Two Washington Post columnists have written about the agreement between Bush and the McCain faction to compromise on the Bush-directed effort to redefine the Geneva treaty's directives on torture.
First is a David Broder column, published Thursday. Broder calls the argument between the Republican Senators and Bush as the revolt of the "Moderates", led by McCain.
David describes it as signaling "...a new movement in this country -- what you could rightly call the independence party. Its unifying theme can be found in the Declaration of Independence's language when Jefferson Invoked 'a decent respect for the opinions of mankind.'"
This movement is mobilizing to confront "...not only Bush but also the extremist elements in American society -- the vituperative, foul-mouthed bloggers on the left and the doctrinaire religious extremists on the right who would convert their faith into a whipping post for their opponents."
David then goes on to say that Sen. Joe Lieberman's election, along with that of Republican Sen. Lincoln Chaffee in Rhode Island and Sen. Mike DeWine (R, OH) are really importan, because those would signal that independence is a virtue to be rewarded. They are all members of the moderate middle.
That's my summary of the important points he made. Now for my opinion.
Moderation is the best way for a legislature or parliament to function. David is quite correct there. But for moderation to work, there must be trust and an effective equality of power between the people on both sides of each disagreement.
Moderation without trust and power equality doesn't work. In the current case, the leadership of one side is made up of extremists, and they have a molopoly of poer in the House, Senate and the White House. Those Republicans will negotiate with the moderates, come to an agreement, then roll over the moderates, sometimes using the very elements of that agreement as weapons.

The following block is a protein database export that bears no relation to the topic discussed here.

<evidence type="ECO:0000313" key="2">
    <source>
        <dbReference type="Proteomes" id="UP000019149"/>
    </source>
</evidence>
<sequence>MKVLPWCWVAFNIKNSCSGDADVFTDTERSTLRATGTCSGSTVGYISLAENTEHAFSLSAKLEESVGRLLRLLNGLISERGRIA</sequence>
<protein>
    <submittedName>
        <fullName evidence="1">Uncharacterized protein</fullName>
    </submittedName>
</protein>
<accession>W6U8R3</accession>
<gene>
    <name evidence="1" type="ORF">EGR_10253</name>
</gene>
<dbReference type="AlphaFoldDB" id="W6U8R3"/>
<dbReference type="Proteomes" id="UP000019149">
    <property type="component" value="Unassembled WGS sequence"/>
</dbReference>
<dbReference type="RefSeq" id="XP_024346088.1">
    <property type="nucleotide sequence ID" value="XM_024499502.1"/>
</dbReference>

This is what I was going to publish yesterday, before I learned of the agreement between the McCain-led moderates and the people pushing for the legalizing of torture methods.
Now to today's view of the McCain moderates vs. Bush on torture. This is an editorial by Fred Hiatt, also in the Washington Post.
Hiatt points out that the agreement says that the Senate will not rewrite American legislation to reinterpret U.S. compliance with the Geneva Conventions to allow torture and that the "Trials of accused terrorists will be fairer that the commission system outlawed in June by the Supreme Court."
But of course, Bush made clear yesterday that he will issue an Executive Order "...relying on questionable Justice department opinions that authorize such practices as exposing prisoners to hypothermia and prolonged sleep deprivation.
"Under the compromise agreed to yesterday Congress would recognize his authority to take these steps and prevent prisoners from appealing them to the U.S. Courts. The Bill would also immunize CIA personnel from prosecution for all but the most serious abuses and protect those who in the past violated U.S. law against war crimes."
In short, Bush announced that he was going to embrace torture as the formal policy of the U.S. and Congress agreed to let him do it, immunizing HIM from appeals to the court system. Congress just wasn't going to write it into law.
Again, the following is my view. In fairness I should point out that David Broder wrote his column before the agreement was finalized yesterday, and Fred Hiatt wrote his editorial afterwards. But the result was ...
The moderates got rolled. Bush won, America and anyone Bush accuses as being a terrorist lost.
McCain surrendered in exchange for a fig-leaf because he wants to run for President, and he will need the votes of the right-wing extremists if he expects to win. Without McCain to head up the "moderates", the rest fell into line.
This is what happens when so-called "moderates" attempt to compromise with extremists. The extremists, in this case Bush, win. Hand McCain an umbrella, he just gave Chezkslovakia away.
The U.S. is going to practice torture on people accused of terrorism until the end of the Bush administration. The only thing the Senate really did was refuse to put their names on law that approved it. It will be done by Bush and is totally his responsibility.
Can you say "War Crimes Trials?"
Just a historical side-note. Anyone who remembers the anti-Communist wars in the 40's, 50's and 60's will recall that many times small countries undergoing a Communist insurrection would attempt to settle it by bringing the Communists into the government and working with them. The usual result was that within a short time, the Communists took over and the moderates were in prisons and prison camps.
What David Broder sniffs at disparagingly as "...the vituperative, foul-mouthed bloggers on the left" (and yes, I take that personally) are really the people who are looking for a Winston Churchill to lead the battle against the dark enemy instead of surrendering everything that matters to them. Nothing else is going to work.